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Almost all types of business need an Employer Identification Number (EIN). An EIN (which is also known as a Federal Employer Identification Number or FEIN) is issued by the IRS and is used to identify a business in much the same way as a Social Security Number (SSN) is used to identify an individual. Your EIN is required on your business tax returns, business tax account, and tax-related documents. It is also required by many banks, financial institutions, credit card companies, and vendors.
Some states require a separate state tax ID number; other states use the Federal Tax ID number.
CT Tip: Both your individual SSN and your business EIN are nine digits. But SSNs take the form 123-45-6789. In contrast, EIN numbers take the form 12-3456789.
Common names for the EIN include:
Nearly every form of business organization—including sole proprietorships, partnerships, corporations, LLCs, nonprofits, estates, and trusts—needs an EIN.
CT Tip: Although every business that has employees needs an EIN, the “Employer” label in “EIN” doesn’t mean a business has to have employees to need an EIN. For example, corporations, trusts, and partnerships need an EIN whether or not they have employees.
Corporations: If your business is a corporation, it will need an EIN. It doesn’t matter if it’s taxed as a C Corporation or an S Corporation. Also, if a business is an LLC or partnership that elects under the IRS “check-the-box” rules to be taxed like a C Corporation or S Corporation, it will need an EIN.
LLCs: If your LLC has two or more owners, it must have an EIN. This is true whether it accepts the default classification of being taxed as a partnership or it elects to be taxed as a corporation (including an S corporation). If an LLC has only one owner, the IRS disregards the LLC and all the income, loss and deductions are reported on the individual owner's federal income tax return as if you were a sole proprietor.
Sole proprietors: If you run your business as a sole proprietor and you don’t have any employees, the IRS generally allows you to use your individual tax ID (e.g., SSN) as your FEIN. But you might want to get a business EIN – even if you don’t have to – for other reasons: It helps avoid embarrassment or delay in payment if a business lead or a customer wants an EIN (instead of SSN) to seal a deal or pay your invoice. Also, a bank might require an EIN to open a business checking account. For a sole proprietor, using an EIN instead of your SSN adds credibility. It also helps protect the privacy of your SSN.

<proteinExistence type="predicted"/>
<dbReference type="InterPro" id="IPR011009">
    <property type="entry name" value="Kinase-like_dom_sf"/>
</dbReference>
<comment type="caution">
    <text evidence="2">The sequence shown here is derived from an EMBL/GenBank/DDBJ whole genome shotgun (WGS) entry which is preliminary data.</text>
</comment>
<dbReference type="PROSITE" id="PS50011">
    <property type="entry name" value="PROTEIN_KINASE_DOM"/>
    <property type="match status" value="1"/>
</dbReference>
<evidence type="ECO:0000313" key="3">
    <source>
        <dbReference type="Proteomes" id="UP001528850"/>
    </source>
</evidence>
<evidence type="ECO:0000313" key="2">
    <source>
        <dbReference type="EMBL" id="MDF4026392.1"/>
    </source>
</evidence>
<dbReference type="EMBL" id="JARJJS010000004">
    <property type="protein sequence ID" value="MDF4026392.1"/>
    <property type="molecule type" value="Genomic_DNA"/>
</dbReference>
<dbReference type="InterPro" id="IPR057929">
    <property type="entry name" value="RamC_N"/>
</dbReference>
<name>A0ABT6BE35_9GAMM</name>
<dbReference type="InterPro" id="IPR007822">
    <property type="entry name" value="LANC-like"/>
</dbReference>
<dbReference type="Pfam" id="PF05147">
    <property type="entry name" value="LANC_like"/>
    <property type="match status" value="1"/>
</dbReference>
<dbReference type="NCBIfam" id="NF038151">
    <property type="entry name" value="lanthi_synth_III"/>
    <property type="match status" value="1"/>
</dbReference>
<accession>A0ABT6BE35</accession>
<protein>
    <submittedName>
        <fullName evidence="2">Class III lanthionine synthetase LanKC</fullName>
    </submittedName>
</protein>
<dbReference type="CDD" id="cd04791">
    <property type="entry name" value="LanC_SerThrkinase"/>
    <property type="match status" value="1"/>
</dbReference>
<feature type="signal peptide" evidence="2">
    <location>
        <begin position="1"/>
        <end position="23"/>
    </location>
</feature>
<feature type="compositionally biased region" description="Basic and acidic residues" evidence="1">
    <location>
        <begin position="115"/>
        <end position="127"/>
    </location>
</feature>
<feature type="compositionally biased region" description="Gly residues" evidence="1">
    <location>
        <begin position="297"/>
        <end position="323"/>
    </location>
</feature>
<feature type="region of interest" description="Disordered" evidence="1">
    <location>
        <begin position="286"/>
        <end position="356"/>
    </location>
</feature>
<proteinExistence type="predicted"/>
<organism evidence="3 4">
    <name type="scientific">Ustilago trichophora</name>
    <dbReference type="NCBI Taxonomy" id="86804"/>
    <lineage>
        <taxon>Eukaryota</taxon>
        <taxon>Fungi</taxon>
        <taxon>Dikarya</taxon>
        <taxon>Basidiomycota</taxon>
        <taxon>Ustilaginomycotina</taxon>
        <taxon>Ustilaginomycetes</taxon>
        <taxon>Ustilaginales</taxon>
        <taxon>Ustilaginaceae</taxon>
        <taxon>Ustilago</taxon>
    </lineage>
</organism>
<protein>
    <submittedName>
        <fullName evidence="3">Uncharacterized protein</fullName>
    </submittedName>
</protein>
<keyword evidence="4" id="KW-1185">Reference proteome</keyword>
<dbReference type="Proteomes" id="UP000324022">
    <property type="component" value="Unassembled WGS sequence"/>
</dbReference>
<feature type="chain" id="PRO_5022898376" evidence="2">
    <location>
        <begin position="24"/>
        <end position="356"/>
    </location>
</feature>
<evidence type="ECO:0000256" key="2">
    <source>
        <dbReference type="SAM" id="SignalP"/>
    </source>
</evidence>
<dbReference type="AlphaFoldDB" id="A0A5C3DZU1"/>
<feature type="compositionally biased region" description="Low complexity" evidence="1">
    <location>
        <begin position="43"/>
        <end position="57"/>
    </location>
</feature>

The IRS requires you to have an EIN, even though you’re a sole proprietor, if:
When applying for your business EIN, you’ll need to provide certain information including the following:
You’ll also need to choose, from the list below, which best describes your principal business activity:
If your business is based in the United States, you can apply for an EIN in one of three ways: online, by fax, or by mail. An online application is the speediest: you get your EIN immediately. Fax takes several days and mail takes five to six weeks. Foreign businesses can apply via fax, mail or by phone (not a toll-free call). Get the details in our article "How to Get an EIN (Employer Identification Number)."
Your business EIN is the equivalent of an individual's social security number. In the same way that you guard your social security number, you should take care to safeguard your EIN to reduce your risk of business identity theft. In fact, in its effort to reduce the risk of a taxpayer's identifying number getting stolen, there is no automated look-up for EINs. However, the IRS has provided guidance on how to find your number if you've forgotten it. The IRS's suggests that take these steps:
If these measures are not successful, you will need to contact the IRS directly to ask the IRS to search for your EIN number. Call the Business & Specialty Tax Line at (800) 829-4933 between 7:00 a.m. - 7:00 p.m. local time, Monday through Friday. You will need to provide identifying information. In addition, you must be a person that is authorized to receive the number on behalf of the business. For example, you must be a corporate officer of a corporation or a manager (or authorized member) of an LLC. If you provide the requisite identification and proper proof of authorization, the IRS employee will give you your EIN number over the phone.
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